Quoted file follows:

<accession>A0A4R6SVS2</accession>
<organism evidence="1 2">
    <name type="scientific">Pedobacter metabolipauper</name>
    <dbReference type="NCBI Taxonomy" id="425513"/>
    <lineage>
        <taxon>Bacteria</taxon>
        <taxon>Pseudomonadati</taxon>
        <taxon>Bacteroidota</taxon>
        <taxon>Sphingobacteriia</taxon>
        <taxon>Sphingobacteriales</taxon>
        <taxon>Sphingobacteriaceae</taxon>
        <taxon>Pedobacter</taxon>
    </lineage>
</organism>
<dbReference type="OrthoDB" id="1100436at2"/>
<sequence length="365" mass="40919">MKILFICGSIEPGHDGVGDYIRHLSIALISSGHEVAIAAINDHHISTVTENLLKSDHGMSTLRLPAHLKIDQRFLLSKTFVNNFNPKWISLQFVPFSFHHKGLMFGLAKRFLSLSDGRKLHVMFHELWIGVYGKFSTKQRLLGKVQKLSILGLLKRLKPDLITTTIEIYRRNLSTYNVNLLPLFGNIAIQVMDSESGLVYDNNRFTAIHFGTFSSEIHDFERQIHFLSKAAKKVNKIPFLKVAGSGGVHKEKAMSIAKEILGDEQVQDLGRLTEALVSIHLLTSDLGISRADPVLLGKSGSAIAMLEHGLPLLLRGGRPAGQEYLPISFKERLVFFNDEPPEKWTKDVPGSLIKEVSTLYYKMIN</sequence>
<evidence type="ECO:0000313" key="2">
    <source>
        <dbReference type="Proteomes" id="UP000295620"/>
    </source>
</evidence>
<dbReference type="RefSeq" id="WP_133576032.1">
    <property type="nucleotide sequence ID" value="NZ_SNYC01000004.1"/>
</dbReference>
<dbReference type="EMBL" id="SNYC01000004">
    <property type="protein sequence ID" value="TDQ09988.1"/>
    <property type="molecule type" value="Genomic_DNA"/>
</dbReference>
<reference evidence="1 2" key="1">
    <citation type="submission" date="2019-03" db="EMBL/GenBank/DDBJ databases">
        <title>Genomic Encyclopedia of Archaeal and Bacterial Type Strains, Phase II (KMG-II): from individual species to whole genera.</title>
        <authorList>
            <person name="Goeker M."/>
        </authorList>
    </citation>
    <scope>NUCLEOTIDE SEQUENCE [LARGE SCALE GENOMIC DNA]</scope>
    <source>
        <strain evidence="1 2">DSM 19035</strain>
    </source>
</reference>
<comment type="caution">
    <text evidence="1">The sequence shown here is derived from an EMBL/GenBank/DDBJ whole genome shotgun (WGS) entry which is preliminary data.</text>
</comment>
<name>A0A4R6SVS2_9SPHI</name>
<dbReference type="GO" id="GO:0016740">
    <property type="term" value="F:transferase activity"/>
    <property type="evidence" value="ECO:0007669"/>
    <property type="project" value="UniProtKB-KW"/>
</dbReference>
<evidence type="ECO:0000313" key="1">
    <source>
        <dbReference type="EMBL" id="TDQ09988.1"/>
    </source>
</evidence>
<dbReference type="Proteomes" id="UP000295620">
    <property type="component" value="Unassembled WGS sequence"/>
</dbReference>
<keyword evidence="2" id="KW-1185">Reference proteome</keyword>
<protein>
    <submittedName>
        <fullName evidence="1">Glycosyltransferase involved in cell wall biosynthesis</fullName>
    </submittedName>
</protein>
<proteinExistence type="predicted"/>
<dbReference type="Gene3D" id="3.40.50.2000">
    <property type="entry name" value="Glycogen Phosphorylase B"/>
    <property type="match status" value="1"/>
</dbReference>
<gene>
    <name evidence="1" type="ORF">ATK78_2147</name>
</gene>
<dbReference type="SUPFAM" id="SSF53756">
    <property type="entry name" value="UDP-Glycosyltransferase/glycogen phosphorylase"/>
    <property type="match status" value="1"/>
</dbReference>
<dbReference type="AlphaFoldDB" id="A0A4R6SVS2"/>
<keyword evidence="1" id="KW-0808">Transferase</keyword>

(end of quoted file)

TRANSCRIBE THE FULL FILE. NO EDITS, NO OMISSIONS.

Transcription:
<accession>A0A4R6SVS2</accession>
<organism evidence="1 2">
    <name type="scientific">Pedobacter metabolipauper</name>
    <dbReference type="NCBI Taxonomy" id="425513"/>
    <lineage>
        <taxon>Bacteria</taxon>
        <taxon>Pseudomonadati</taxon>
        <taxon>Bacteroidota</taxon>
        <taxon>Sphingobacteriia</taxon>
        <taxon>Sphingobacteriales</taxon>
        <taxon>Sphingobacteriaceae</taxon>
        <taxon>Pedobacter</taxon>
    </lineage>
</organism>
<dbReference type="OrthoDB" id="1100436at2"/>
<sequence length="365" mass="40919">MKILFICGSIEPGHDGVGDYIRHLSIALISSGHEVAIAAINDHHISTVTENLLKSDHGMSTLRLPAHLKIDQRFLLSKTFVNNFNPKWISLQFVPFSFHHKGLMFGLAKRFLSLSDGRKLHVMFHELWIGVYGKFSTKQRLLGKVQKLSILGLLKRLKPDLITTTIEIYRRNLSTYNVNLLPLFGNIAIQVMDSESGLVYDNNRFTAIHFGTFSSEIHDFERQIHFLSKAAKKVNKIPFLKVAGSGGVHKEKAMSIAKEILGDEQVQDLGRLTEALVSIHLLTSDLGISRADPVLLGKSGSAIAMLEHGLPLLLRGGRPAGQEYLPISFKERLVFFNDEPPEKWTKDVPGSLIKEVSTLYYKMIN</sequence>
<evidence type="ECO:0000313" key="2">
    <source>
        <dbReference type="Proteomes" id="UP000295620"/>
    </source>
</evidence>
<dbReference type="RefSeq" id="WP_133576032.1">
    <property type="nucleotide sequence ID" value="NZ_SNYC01000004.1"/>
</dbReference>
<dbReference type="EMBL" id="SNYC01000004">
    <property type="protein sequence ID" value="TDQ09988.1"/>
    <property type="molecule type" value="Genomic_DNA"/>
</dbReference>
<reference evidence="1 2" key="1">
    <citation type="submission" date="2019-03" db="EMBL/GenBank/DDBJ databases">
        <title>Genomic Encyclopedia of Archaeal and Bacterial Type Strains, Phase II (KMG-II): from individual species to whole genera.</title>
        <authorList>
            <person name="Goeker M."/>
        </authorList>
    </citation>
    <scope>NUCLEOTIDE SEQUENCE [LARGE SCALE GENOMIC DNA]</scope>
    <source>
        <strain evidence="1 2">DSM 19035</strain>
    </source>
</reference>
<comment type="caution">
    <text evidence="1">The sequence shown here is derived from an EMBL/GenBank/DDBJ whole genome shotgun (WGS) entry which is preliminary data.</text>
</comment>
<name>A0A4R6SVS2_9SPHI</name>
<dbReference type="GO" id="GO:0016740">
    <property type="term" value="F:transferase activity"/>
    <property type="evidence" value="ECO:0007669"/>
    <property type="project" value="UniProtKB-KW"/>
</dbReference>
<evidence type="ECO:0000313" key="1">
    <source>
        <dbReference type="EMBL" id="TDQ09988.1"/>
    </source>
</evidence>
<dbReference type="Proteomes" id="UP000295620">
    <property type="component" value="Unassembled WGS sequence"/>
</dbReference>
<keyword evidence="2" id="KW-1185">Reference proteome</keyword>
<protein>
    <submittedName>
        <fullName evidence="1">Glycosyltransferase involved in cell wall biosynthesis</fullName>
    </submittedName>
</protein>
<proteinExistence type="predicted"/>
<dbReference type="Gene3D" id="3.40.50.2000">
    <property type="entry name" value="Glycogen Phosphorylase B"/>
    <property type="match status" value="1"/>
</dbReference>
<gene>
    <name evidence="1" type="ORF">ATK78_2147</name>
</gene>
<dbReference type="SUPFAM" id="SSF53756">
    <property type="entry name" value="UDP-Glycosyltransferase/glycogen phosphorylase"/>
    <property type="match status" value="1"/>
</dbReference>
<dbReference type="AlphaFoldDB" id="A0A4R6SVS2"/>
<keyword evidence="1" id="KW-0808">Transferase</keyword>